The under-the-hood improvements are coupled with a refreshed user interface that’s designed to scale from mobile devices to large screens. The redesign includes the incorporation of Pocket article recommendations. When you open a new tab, you get three article recommendations from Pocket, which was acquired by Mozilla earlier this year, along with links to popular Pocket article categories.
The update to Firefox for macOS is coupled with a similar design refresh on iOS. Version 10.1 of Firefox brings Firefox’s new design to iOS, including Pocket recommendations. The iOS version of the browser also has a ‘no image’ mode that uses less data and loads faster.
Firefox for macOS is available directly from the Mozilla Foundation. The iOS version of the browser is available on the App Store.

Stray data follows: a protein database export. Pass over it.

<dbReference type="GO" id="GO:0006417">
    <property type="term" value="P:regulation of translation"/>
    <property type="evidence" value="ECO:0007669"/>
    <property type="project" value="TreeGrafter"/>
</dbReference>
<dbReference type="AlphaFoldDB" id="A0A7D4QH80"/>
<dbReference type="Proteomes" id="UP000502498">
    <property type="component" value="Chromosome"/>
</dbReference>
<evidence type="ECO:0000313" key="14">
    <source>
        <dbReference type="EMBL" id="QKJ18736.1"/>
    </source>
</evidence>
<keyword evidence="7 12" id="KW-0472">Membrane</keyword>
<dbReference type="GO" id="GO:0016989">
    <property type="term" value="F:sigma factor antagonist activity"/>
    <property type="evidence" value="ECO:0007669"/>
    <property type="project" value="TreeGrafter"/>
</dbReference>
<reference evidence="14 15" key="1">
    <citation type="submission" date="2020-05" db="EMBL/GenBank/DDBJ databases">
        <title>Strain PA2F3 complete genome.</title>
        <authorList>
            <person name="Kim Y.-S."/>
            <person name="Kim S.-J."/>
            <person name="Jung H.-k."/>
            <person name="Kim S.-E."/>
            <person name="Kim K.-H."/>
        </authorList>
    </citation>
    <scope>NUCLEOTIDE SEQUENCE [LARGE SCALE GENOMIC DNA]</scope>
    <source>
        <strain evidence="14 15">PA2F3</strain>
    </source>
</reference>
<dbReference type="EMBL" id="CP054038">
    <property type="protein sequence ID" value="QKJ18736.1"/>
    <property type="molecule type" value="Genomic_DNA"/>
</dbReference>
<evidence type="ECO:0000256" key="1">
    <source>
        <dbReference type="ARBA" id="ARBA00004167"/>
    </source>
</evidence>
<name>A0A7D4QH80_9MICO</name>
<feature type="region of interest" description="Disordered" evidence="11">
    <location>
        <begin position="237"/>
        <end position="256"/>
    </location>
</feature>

Karan Varindani considers the potential of Apple's Clips to be a spiritual successor to Photo Booth:
With the iPad 2, back in early 2011, Apple brought Photo Booth to the iPad. I distinctly remember thinking that this was a no-brainer at the time. Growing up in Ghana, there weren’t that many Macs in my high school, but everybody that had one used Photo Booth. It was very regular to walk into the sixth form (senior year) common room and see groups of friends, myself included, behind a MacBook playing with the filters. Talking to several of my American friends, it sounds like it was the same deal here. I always thought that it was only a matter of time before Apple brought Photo Booth to the iPhone, but six years later it still just ships with Macs and iPads (and I don’t think that it’s been updated in that time).